Let’s break down the pre-editing process to illustrate the point at which formatting adds time (and therefore, money) to an editing job. When I begin any editing project, the first thing I do (after saving the original file and creating a new editing file, project folder, etc.) is clean up the document. This includes the following steps:

  1. Making global changes (Track Changes turned off): changing double spaces to single, single quotes to double (or vice versa), checking the position of punctuation and quotation marks, and changing smart quotes to curly quotes.

  2. Taking a “walk” through the manuscript to note items of interest for the style sheet, to check for missing text and correct chapter number order, and to get a feel for the general shape of the manuscript.

  3. Formatting all text within the manuscript with Word styles.

  4. Running PerfectIt to begin making changes to the document that don’t affect style or tone or require a query to the author.

Let’s take a look at number three on that list, since it’s the topic of discussion for this blog post. For each type of text block (heading, subheading, first paragraph in a chapter, all other paragraphs, special text, book title, author name, section breaks, etc.), I have a Word style with preset settings for font size, type, and location (right, left, justified, centered) and paragraph settings (space before or after the paragraph, widow and orphan control, page breaks, etc.). With one click, I can use the Word style pane to apply that style to any block of text within the document.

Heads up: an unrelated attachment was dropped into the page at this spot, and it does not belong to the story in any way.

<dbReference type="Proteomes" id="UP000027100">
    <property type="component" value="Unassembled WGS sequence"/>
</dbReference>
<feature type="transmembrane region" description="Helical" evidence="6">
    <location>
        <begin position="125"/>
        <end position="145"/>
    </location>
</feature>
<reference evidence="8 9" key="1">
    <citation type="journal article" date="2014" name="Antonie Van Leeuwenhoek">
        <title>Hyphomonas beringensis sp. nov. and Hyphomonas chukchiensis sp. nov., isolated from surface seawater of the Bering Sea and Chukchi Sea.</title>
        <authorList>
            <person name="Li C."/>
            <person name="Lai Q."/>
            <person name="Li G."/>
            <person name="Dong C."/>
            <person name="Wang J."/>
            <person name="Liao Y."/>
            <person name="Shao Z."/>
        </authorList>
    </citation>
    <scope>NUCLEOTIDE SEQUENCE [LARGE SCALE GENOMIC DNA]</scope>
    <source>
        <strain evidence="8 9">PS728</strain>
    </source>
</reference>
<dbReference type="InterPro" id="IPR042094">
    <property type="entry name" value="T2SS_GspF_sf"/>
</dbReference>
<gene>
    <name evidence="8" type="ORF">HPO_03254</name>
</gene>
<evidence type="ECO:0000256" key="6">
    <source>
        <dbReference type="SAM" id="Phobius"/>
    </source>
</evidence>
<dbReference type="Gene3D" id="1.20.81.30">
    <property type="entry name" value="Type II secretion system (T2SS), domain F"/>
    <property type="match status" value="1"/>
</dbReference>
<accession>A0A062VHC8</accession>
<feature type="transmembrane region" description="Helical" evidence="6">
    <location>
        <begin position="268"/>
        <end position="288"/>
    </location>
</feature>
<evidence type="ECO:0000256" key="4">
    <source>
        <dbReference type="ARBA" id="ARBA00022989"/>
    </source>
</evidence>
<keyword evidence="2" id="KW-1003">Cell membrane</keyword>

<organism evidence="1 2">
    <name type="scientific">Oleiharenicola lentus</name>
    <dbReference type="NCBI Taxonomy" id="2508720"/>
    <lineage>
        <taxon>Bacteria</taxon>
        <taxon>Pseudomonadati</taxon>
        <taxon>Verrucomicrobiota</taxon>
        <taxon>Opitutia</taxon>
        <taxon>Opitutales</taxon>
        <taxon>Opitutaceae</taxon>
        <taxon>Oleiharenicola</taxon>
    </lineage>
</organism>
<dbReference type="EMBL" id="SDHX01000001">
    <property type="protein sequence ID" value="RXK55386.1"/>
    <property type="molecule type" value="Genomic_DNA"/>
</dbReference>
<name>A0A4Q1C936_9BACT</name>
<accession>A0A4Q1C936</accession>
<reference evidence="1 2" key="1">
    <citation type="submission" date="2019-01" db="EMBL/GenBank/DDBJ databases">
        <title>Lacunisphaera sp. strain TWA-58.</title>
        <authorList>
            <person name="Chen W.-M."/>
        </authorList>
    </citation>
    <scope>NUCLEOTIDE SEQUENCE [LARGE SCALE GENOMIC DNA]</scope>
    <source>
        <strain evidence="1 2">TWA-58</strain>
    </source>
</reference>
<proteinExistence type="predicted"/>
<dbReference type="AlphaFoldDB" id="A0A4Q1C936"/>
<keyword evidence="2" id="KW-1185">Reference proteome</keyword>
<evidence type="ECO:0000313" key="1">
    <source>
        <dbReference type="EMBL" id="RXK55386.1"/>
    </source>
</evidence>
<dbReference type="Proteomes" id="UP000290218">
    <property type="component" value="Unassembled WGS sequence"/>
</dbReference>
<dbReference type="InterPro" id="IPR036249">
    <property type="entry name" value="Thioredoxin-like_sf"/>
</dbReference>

In order to do this in a complete way to make it easier for placing the document into a layout template or formatting software, every piece of text in the document must have a Word style applied. In the traditional publishing world years ago, editors had a code or tags they would use to show the purpose of each piece of text to the book’s interior designer. Some publishers still use tags today, but in the indie publishing world where most authors will either use a free layout template or a formatter using InDesign or Vellum, Word styles act as the tags, telling other industry professionals the purpose of each piece of text.